Noemi Santana stepped onto the stage of the Nuyorican Poets Café in Loisaida, New York in the Fall of 1990 bearing her poet’s soul to an audience for the first time although she had been writing since 1973.  Her poem, “Sown on Two Plots,” was read at the Henry Street Settlement Playhouse and, again, at the Lincoln Center Outdoors Program in a production of the Latino Writers’ Summer Readings in 1981.  In the summer of ’91, at a reading at the WEBO Gallery, she performed her avant garde poetry and lyrical prose to the accompaniment of percussion.

Noemí presented her first short story, “Until One Day,” to an audience of mostly poets and writers in October 1991 at CB’s 313 Gallery at a reading in tribute to Caribbean culture.  The story has since emerged as a script and was presented by Luminous Visions, Inc. at its 1994-95 Annual Film, Television & Short Stories Stage Reading Festival and Writers Forum.  She opened the 1997 benefit of Partner-Up at the Lamb’s Theater in Manhattan with a reading of two of her poems.  In that same year, she was guest poet at the Goya Art Gallery’s tribute to Women’s Day, reciting her signature piece Exchanged Values and two other works.  Noemí read her erotic verses for the first time to an audience on February 14, 1997 at The Soul Café on Ninth Avenue.

She read her own work and Roque Dalton’s poems in a tribute to the artist at the Latin America Workshop-Taller Latinoamericano in May 1997, along with other poets. In June 2002, she performed in the summer performance series of La Casa de La Herencia Puertorriqueña in El Barrio.  She had a one-woman show and art exposition at The Starving Artist Café and Gallery in February 2012.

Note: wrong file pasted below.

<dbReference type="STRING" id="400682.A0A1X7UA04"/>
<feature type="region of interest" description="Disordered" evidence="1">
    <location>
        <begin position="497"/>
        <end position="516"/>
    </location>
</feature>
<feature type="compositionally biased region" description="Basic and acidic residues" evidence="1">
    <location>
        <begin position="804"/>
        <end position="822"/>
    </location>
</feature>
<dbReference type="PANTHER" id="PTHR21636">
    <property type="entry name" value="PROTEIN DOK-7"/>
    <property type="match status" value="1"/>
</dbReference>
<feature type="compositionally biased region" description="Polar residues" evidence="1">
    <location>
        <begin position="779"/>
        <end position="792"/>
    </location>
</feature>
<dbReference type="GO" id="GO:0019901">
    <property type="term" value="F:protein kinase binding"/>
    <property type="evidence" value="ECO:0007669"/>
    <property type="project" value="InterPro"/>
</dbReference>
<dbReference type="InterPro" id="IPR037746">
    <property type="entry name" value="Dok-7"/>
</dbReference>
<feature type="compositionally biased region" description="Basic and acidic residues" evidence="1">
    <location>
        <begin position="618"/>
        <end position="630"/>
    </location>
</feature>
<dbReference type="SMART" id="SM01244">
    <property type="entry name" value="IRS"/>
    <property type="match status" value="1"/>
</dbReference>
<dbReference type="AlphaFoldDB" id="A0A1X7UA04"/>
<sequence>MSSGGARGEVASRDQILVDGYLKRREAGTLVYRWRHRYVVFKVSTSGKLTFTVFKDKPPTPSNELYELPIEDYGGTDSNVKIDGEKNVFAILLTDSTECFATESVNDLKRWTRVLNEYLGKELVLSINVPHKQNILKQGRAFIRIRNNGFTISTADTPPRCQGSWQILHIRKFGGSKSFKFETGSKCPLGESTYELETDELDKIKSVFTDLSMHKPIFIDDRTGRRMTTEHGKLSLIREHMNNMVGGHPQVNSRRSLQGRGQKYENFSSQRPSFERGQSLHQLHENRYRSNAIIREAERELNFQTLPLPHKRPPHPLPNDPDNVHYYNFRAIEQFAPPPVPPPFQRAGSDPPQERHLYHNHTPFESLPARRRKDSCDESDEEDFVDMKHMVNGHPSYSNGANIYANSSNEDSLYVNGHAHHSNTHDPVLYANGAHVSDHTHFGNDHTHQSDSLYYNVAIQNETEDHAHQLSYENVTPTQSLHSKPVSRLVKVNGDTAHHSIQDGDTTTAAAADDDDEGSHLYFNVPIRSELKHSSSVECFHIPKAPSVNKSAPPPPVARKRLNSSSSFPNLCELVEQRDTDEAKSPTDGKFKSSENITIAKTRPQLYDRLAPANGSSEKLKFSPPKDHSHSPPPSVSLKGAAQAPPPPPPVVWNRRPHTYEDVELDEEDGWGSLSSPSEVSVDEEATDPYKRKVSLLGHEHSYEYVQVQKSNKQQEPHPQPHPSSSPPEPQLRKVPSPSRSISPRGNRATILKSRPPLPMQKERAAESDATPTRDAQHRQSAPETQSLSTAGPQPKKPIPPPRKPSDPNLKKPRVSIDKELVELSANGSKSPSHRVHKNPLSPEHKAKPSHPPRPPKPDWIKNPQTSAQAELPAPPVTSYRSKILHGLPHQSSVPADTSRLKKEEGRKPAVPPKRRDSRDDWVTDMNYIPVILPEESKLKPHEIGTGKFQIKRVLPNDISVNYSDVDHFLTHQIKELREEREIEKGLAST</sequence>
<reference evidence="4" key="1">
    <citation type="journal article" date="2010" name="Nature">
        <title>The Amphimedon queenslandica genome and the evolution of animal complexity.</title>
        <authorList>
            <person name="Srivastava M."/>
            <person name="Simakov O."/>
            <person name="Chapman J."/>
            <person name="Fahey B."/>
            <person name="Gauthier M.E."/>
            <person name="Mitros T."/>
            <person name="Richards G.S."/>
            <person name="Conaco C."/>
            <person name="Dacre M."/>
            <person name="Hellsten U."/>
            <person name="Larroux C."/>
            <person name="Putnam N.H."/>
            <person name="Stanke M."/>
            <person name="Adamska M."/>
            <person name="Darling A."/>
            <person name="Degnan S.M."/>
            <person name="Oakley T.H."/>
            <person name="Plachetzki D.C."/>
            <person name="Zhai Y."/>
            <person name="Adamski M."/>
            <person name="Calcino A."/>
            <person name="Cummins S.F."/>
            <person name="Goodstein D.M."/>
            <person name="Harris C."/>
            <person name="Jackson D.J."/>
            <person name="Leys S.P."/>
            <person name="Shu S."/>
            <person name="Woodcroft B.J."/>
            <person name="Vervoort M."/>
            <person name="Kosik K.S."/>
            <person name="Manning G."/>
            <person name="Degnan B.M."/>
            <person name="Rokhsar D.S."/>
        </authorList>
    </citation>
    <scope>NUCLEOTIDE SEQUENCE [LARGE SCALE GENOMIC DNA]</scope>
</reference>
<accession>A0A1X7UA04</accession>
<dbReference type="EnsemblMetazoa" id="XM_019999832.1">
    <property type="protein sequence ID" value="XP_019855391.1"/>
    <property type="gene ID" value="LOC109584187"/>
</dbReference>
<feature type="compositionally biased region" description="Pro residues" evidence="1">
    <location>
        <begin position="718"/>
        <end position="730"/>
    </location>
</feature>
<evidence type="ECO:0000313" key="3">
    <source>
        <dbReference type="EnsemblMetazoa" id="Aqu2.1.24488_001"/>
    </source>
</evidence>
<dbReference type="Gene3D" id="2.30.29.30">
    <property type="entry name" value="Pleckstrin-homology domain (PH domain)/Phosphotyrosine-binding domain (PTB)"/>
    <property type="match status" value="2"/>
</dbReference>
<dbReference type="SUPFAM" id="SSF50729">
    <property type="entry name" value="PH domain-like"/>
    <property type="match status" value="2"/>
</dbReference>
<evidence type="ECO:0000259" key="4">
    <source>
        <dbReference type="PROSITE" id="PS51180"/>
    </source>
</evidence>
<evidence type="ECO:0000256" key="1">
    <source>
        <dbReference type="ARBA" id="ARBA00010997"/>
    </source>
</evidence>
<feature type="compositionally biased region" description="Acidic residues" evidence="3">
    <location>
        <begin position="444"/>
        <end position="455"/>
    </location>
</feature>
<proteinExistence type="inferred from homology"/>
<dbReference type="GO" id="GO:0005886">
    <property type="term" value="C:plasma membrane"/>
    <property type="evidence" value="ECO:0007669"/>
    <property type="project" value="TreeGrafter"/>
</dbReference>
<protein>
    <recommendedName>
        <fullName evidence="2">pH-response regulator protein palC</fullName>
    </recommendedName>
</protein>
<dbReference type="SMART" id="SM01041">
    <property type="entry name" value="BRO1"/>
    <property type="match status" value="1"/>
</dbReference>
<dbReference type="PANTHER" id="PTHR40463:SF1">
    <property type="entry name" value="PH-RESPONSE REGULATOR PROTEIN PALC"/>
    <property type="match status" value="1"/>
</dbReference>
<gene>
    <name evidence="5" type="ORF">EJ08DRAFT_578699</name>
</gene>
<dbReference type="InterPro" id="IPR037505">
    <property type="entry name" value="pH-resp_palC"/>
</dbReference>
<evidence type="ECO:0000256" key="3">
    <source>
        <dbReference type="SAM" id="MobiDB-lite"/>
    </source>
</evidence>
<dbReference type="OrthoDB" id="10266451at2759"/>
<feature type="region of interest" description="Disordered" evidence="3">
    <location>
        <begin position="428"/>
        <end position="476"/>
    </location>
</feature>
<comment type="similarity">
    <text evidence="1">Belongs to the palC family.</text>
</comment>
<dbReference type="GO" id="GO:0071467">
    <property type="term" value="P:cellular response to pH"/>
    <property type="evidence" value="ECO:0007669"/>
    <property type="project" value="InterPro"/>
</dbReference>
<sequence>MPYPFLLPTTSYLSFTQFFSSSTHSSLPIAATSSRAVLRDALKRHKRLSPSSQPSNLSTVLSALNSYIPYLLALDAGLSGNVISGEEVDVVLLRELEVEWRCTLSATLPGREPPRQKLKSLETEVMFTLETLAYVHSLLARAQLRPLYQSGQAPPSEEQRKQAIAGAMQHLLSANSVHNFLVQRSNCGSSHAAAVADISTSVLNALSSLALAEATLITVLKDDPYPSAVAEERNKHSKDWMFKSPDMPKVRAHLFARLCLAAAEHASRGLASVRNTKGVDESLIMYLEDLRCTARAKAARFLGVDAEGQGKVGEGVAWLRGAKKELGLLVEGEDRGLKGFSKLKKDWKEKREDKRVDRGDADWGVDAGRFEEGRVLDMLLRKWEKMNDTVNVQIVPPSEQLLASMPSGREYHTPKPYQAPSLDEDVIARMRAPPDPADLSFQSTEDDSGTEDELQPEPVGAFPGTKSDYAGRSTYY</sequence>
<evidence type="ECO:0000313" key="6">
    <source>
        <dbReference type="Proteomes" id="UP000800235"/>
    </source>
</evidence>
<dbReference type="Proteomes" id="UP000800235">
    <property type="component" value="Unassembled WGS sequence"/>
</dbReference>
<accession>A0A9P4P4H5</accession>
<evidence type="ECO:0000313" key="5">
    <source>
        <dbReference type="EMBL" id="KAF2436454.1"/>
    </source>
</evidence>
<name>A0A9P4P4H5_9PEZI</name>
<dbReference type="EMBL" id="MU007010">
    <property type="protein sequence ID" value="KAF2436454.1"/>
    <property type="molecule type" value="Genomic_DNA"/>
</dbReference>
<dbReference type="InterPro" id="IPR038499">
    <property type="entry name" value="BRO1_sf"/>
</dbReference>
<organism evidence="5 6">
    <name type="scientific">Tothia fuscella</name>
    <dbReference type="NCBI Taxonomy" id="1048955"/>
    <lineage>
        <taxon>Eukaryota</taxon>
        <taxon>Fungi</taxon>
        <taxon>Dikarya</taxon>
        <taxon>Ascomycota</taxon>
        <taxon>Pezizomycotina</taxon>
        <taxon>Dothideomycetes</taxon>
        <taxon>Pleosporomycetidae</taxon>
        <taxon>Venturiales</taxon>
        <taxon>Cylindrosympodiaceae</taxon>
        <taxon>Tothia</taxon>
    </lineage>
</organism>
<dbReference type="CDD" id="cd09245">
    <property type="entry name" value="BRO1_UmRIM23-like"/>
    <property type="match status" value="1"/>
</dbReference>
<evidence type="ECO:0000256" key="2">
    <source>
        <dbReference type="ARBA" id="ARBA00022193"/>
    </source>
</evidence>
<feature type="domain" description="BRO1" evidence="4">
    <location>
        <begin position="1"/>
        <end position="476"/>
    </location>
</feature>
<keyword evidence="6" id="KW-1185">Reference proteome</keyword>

The most poignant among her song lyrics is a collection of five songs titled: “On the Winning Side of Love” – songs for and from the woman of today.

She produced and directed “Nurturance,” a multi-media poetry performance with a cast of ten, at the Latin American Workshop in September 1996.

Her most recent poems reflect on the ebbs and flows of life, transition and renewal, all the while knowing that death is imminent.

Her body of work includes outpourings from a woman’s heart in protest and rebellion, in love and eroticism and in her most earthy manifestation as mother.  She delves, too, into the souls of men writing sometimes in a male voice.

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